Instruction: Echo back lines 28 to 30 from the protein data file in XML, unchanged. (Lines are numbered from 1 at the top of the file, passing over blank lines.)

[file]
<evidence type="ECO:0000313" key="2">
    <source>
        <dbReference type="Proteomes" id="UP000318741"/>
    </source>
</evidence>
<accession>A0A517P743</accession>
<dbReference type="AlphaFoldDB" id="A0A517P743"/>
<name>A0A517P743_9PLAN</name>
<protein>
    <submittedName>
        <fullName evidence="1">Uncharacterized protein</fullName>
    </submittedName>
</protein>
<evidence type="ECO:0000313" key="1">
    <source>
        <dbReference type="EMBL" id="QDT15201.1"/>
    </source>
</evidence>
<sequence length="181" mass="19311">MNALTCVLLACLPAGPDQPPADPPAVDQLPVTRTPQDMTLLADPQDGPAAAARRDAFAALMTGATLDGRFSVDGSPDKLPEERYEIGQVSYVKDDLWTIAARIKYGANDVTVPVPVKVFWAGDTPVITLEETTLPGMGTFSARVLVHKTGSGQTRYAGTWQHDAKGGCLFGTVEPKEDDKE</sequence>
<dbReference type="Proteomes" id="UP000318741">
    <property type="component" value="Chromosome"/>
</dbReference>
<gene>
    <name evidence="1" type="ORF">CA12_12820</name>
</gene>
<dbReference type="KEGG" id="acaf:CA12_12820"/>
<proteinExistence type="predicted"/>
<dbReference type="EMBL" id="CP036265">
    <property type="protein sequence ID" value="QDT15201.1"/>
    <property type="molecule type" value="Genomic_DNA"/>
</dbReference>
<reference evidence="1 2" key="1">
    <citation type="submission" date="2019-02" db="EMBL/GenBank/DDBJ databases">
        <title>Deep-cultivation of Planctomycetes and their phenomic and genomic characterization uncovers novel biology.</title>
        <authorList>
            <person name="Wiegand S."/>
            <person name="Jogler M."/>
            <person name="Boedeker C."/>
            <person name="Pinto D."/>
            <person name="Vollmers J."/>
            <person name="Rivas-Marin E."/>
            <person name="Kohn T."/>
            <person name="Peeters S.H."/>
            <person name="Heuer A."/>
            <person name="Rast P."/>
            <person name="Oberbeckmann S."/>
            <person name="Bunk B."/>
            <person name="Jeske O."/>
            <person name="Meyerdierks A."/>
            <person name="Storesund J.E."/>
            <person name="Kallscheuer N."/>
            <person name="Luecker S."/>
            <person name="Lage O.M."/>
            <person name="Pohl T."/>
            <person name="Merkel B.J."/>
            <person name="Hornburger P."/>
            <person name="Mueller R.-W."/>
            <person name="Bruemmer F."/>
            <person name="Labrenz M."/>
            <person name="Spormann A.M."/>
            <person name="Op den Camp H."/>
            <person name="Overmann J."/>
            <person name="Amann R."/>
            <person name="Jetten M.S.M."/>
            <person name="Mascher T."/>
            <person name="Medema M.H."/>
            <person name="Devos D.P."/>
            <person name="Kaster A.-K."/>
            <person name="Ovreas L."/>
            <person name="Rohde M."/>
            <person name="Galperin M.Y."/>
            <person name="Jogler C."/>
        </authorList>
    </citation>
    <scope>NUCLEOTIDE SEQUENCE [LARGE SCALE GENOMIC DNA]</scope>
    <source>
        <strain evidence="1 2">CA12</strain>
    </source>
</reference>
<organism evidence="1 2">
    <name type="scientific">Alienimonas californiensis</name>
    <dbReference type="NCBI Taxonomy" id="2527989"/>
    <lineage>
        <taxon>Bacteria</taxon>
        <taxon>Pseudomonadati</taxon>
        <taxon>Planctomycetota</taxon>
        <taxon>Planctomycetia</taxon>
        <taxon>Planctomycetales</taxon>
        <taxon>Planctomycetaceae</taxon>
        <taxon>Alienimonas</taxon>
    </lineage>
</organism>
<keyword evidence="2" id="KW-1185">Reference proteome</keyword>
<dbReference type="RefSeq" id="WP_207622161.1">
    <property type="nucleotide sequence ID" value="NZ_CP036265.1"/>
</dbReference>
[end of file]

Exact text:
<dbReference type="EMBL" id="CP036265">
    <property type="protein sequence ID" value="QDT15201.1"/>
    <property type="molecule type" value="Genomic_DNA"/>